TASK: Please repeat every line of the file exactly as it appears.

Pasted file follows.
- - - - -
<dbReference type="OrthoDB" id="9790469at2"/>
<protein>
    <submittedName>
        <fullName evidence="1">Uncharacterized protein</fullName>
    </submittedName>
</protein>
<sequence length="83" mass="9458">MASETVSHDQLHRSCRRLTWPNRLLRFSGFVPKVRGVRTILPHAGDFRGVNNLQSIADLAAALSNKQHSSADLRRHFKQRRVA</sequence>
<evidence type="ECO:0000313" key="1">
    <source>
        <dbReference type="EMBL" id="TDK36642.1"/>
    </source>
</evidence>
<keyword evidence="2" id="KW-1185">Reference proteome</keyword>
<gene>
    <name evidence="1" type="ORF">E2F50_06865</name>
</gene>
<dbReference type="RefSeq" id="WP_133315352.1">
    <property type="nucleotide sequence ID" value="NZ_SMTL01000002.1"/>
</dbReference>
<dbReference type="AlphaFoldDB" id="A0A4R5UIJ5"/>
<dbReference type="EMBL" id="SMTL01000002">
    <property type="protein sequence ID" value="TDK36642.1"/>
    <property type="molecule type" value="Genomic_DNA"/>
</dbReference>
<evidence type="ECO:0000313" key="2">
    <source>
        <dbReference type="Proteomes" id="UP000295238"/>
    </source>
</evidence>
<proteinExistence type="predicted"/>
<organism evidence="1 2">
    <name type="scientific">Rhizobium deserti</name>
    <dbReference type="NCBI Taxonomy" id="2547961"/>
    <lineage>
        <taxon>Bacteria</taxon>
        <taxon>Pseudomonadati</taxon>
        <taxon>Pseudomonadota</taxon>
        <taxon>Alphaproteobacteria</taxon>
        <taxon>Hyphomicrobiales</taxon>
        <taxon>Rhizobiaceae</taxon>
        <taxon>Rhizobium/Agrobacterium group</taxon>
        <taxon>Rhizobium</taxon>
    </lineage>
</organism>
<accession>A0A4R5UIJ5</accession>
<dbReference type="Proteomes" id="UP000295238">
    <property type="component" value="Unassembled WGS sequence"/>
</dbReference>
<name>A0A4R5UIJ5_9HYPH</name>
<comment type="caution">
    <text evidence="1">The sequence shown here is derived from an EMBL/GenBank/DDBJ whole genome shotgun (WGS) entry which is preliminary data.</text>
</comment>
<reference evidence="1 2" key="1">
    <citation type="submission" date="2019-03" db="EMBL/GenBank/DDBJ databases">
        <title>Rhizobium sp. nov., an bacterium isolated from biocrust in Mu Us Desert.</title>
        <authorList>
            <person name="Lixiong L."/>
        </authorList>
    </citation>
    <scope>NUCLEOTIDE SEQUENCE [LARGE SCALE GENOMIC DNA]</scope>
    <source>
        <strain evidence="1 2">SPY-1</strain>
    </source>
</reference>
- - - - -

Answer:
<dbReference type="OrthoDB" id="9790469at2"/>
<protein>
    <submittedName>
        <fullName evidence="1">Uncharacterized protein</fullName>
    </submittedName>
</protein>
<sequence length="83" mass="9458">MASETVSHDQLHRSCRRLTWPNRLLRFSGFVPKVRGVRTILPHAGDFRGVNNLQSIADLAAALSNKQHSSADLRRHFKQRRVA</sequence>
<evidence type="ECO:0000313" key="1">
    <source>
        <dbReference type="EMBL" id="TDK36642.1"/>
    </source>
</evidence>
<keyword evidence="2" id="KW-1185">Reference proteome</keyword>
<gene>
    <name evidence="1" type="ORF">E2F50_06865</name>
</gene>
<dbReference type="RefSeq" id="WP_133315352.1">
    <property type="nucleotide sequence ID" value="NZ_SMTL01000002.1"/>
</dbReference>
<dbReference type="AlphaFoldDB" id="A0A4R5UIJ5"/>
<dbReference type="EMBL" id="SMTL01000002">
    <property type="protein sequence ID" value="TDK36642.1"/>
    <property type="molecule type" value="Genomic_DNA"/>
</dbReference>
<evidence type="ECO:0000313" key="2">
    <source>
        <dbReference type="Proteomes" id="UP000295238"/>
    </source>
</evidence>
<proteinExistence type="predicted"/>
<organism evidence="1 2">
    <name type="scientific">Rhizobium deserti</name>
    <dbReference type="NCBI Taxonomy" id="2547961"/>
    <lineage>
        <taxon>Bacteria</taxon>
        <taxon>Pseudomonadati</taxon>
        <taxon>Pseudomonadota</taxon>
        <taxon>Alphaproteobacteria</taxon>
        <taxon>Hyphomicrobiales</taxon>
        <taxon>Rhizobiaceae</taxon>
        <taxon>Rhizobium/Agrobacterium group</taxon>
        <taxon>Rhizobium</taxon>
    </lineage>
</organism>
<accession>A0A4R5UIJ5</accession>
<dbReference type="Proteomes" id="UP000295238">
    <property type="component" value="Unassembled WGS sequence"/>
</dbReference>
<name>A0A4R5UIJ5_9HYPH</name>
<comment type="caution">
    <text evidence="1">The sequence shown here is derived from an EMBL/GenBank/DDBJ whole genome shotgun (WGS) entry which is preliminary data.</text>
</comment>
<reference evidence="1 2" key="1">
    <citation type="submission" date="2019-03" db="EMBL/GenBank/DDBJ databases">
        <title>Rhizobium sp. nov., an bacterium isolated from biocrust in Mu Us Desert.</title>
        <authorList>
            <person name="Lixiong L."/>
        </authorList>
    </citation>
    <scope>NUCLEOTIDE SEQUENCE [LARGE SCALE GENOMIC DNA]</scope>
    <source>
        <strain evidence="1 2">SPY-1</strain>
    </source>
</reference>